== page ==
A Family That Talks To Each Other Stays Together

By Donna Cheng
October 22, 2015

This was what I grew up with at home. Sadly, I realised that dinner with my own kids is not a daily affair. We try our best but with their busy schedules and ours, sitting down every day for a leisurely dinner to catch up is a rare luxury.

I discovered from my friends that having family dinner is a challenge especially with teenagers. The already less-than chatty teens seem to have an endless amount of schoolwork to catch up on, on top of tuition, music lessons and enrichment classes. Add these to their need for a more active social life – on and off line, and family time certainly suffers! My son will be going to secondary school soon and the thought of not having our daily chats does not feel good.

How It Was Back Then

Winding down at the end of the day together as a family was important for my sisters and I growing up. We spoke about school and our friends while my parents shared about their work day.

Occasionally, dinner time could get a little tense when someone did something wrong. Those would become stern talking-to sessions by our papa (this was back in the day when disciplining over a meal was not frowned upon yet) but we were rarely disciplined and had a solid relationship with our parents where I saw them as trustworthy confidantes. This daily debriefing was a safe place for us to speak our minds.

How It Is Now

With my boys, I realise we may not always get relaxing dinners on school nights but our wind down and “debriefing” sessions would come instead during our nightly bedtime chats. I get to hear about their day as they get ready for sleep with the lights out. Try this if you don’t already do it. Talking in the dark feels a lot more comforting and private, and we tend to let our guard down. It also helps that it is bedtime, and I make a conscious effort to get them more relaxed as they drift off to sleep, and disciplining takes a back seat. During times when I feel the need or urge to correct them, I am more empathetic in the way I broach the issue, and my tone is far calmer and a lot more pleasant than I normally am during the day with countless things to cross off my to-do list.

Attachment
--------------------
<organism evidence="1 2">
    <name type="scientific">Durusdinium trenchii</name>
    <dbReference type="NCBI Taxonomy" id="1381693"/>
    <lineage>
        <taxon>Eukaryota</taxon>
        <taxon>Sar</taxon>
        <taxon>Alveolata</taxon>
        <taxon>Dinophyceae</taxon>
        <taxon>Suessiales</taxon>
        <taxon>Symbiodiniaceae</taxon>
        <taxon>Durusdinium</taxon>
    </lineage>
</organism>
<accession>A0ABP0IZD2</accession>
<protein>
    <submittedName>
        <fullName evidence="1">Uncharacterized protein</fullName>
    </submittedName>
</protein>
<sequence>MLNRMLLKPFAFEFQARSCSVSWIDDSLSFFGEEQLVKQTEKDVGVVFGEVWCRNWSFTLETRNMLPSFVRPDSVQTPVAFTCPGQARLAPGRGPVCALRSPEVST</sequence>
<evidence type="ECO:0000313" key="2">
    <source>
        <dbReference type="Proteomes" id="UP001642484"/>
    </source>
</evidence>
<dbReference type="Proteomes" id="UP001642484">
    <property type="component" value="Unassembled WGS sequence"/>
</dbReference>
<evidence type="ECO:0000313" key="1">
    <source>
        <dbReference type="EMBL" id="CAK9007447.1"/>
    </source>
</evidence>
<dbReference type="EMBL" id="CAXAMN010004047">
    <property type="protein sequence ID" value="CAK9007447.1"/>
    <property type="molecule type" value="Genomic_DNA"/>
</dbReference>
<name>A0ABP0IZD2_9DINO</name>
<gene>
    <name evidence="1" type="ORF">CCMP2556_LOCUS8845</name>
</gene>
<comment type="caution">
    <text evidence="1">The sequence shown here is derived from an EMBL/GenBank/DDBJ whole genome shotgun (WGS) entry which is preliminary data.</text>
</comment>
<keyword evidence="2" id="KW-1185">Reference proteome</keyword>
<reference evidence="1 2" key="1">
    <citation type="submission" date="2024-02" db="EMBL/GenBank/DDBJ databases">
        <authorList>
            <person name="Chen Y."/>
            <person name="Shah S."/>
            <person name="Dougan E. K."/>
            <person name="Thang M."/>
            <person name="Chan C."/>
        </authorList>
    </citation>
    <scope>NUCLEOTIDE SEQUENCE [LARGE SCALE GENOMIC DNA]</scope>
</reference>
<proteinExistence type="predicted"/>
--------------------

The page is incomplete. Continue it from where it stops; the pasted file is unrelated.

I hope we will continue to have these bedtime chats even when my boys become teenagers in the not-too-distant future. I have to figure out how I can give them the privacy they will increasingly want more of, as teens, while having our fair share of openness between us. It is a delicate balance. As for family dinners, if weekdays are a challenge, we have to make the commitment to keep the tradition of family meals on weekends a must-have. This way, we have an established channel of communication that we can tap on, if and when the daily talk becomes a little muted as the teens get busy with their lives and turn to their friends more than their mummy for comfort and advice.

 

Learn how you can create the right atmosphere at home for your teens so their need for independence and growing up need not be a head-on collision course with you at Parenting with Confidence, a workshop run by Focus on the Family Singapore. From now till Nov 14, you may enjoy a 50% discount off all PwC course when you sign up for our monthly newsletter sign up for our monthly newsletter – with free parenting and marriage tips!

With a strong background in Sociology, Journalism and Public Relations, Donna produces content that engages, encourages and informs. When not writing or parenting, she also finds satisfaction in learning about, and helping children with learning difficulties cope better in school.

 

Related Posts

Telling Our Teens They are Worth the Wait

(Feb 11, 2015)
The underpinning common issue here is how our teens see and value themselves...

/images/FOTFS_SiteTemplate/Blog/birthdayatoffice_thumb.jpg
/images/FOTFS_SiteTemplate/Blog/dad_thumb.jpg